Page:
CHICAGO, Sept. 23 (UPI) — U.S. researchers say a protein — neutral sphingomyelinase — may play a role in Alzheimer’s disease.
Researchers at Rush University Medical Center in Chicago say the protein may be linked to plaques and tangles in the brain associated with Alzheimer’s disease. They say activating the protein can cause a chain of reactions in the cell leading to nerve cell or neuronal death and memory loss.
The study, published in the Journal of Neuroscience, determined neutral sphingomyelinase triggers neuronal death. They also determined inhibiting the protein led to fewer dead nerve cells.
“There are multiple, neurotoxic, disease-causing pathways that converge on the neutral sphingomyelinase that can cause neuronal loss in the brain of an Alzheimer’s patient,” lead investigator Kalipada Pahan says in a statement. “If we can stop the activation of the neutral sphingomylinase, we may be able to stop memory loss and the progression of Alzheimer’s disease.”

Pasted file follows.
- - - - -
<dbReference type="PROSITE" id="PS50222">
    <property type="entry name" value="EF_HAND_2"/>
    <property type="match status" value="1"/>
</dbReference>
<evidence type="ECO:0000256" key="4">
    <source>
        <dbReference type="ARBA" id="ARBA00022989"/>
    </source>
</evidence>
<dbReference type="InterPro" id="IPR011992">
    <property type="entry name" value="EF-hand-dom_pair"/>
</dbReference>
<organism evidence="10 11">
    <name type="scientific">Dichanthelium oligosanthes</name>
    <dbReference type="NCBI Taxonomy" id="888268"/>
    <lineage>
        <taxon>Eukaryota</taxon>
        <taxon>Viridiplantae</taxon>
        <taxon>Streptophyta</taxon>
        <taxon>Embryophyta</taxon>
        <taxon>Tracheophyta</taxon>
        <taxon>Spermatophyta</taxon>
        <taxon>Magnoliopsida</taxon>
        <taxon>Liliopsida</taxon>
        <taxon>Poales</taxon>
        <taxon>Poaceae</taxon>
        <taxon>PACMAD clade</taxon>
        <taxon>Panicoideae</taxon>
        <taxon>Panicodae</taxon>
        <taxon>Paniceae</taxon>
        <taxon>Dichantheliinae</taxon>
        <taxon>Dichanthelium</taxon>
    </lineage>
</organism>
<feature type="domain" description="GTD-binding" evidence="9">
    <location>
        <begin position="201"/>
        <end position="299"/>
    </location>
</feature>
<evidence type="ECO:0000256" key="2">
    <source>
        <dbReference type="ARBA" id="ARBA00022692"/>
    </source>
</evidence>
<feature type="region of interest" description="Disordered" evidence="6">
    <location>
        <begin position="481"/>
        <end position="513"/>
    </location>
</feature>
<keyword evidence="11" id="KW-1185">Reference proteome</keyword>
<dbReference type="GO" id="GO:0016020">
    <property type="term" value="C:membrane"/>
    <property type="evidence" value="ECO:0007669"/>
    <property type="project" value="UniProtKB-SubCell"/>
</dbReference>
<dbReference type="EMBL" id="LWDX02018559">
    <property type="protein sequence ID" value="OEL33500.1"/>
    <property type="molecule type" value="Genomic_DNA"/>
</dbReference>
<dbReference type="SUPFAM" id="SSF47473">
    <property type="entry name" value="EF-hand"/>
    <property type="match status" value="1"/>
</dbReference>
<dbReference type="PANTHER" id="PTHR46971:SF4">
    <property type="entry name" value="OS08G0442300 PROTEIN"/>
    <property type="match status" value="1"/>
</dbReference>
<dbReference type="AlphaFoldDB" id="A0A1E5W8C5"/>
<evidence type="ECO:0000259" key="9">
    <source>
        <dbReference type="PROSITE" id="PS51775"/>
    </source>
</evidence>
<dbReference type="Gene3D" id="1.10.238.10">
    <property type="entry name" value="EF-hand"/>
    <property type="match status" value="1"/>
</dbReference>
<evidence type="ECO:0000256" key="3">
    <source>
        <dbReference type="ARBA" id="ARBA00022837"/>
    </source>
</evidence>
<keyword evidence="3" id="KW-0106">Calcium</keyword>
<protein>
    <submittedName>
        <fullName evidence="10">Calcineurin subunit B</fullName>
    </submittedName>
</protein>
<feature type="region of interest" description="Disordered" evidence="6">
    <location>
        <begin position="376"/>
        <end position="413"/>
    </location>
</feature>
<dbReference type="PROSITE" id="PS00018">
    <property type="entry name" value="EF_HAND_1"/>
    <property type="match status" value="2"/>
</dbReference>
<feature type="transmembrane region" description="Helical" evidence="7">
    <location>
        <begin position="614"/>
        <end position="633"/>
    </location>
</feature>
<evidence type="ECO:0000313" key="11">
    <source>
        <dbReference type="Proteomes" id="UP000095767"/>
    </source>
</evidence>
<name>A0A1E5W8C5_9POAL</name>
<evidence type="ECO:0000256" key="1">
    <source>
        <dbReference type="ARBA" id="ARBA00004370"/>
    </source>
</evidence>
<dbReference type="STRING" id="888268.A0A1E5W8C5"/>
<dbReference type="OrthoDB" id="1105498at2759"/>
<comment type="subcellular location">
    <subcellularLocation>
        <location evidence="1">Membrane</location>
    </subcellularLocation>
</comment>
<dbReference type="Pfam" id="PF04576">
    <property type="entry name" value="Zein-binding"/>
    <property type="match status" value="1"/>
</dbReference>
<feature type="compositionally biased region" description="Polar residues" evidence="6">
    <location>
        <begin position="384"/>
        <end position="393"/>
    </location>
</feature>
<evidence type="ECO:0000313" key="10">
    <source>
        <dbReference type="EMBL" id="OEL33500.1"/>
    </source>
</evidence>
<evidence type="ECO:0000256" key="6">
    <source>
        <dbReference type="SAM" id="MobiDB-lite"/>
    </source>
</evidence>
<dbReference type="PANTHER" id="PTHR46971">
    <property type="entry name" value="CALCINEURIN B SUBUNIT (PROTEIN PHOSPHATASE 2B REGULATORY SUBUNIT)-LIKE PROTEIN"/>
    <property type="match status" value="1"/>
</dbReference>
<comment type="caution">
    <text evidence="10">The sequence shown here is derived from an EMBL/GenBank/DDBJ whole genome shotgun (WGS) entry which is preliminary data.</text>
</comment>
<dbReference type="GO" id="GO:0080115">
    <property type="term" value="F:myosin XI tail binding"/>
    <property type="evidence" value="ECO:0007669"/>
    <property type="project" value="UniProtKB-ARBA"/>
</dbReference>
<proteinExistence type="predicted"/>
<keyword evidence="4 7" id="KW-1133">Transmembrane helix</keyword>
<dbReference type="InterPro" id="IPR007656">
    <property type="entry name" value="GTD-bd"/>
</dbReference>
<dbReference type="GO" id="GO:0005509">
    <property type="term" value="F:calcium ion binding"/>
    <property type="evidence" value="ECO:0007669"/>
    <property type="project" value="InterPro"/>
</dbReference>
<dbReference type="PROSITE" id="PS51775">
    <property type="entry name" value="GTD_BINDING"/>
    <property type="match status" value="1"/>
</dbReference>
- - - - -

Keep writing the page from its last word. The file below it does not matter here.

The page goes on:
Pahan and colleagues tested both molecular and chemical inhibitors using human brain cells in a mouse model and a cell culture model.
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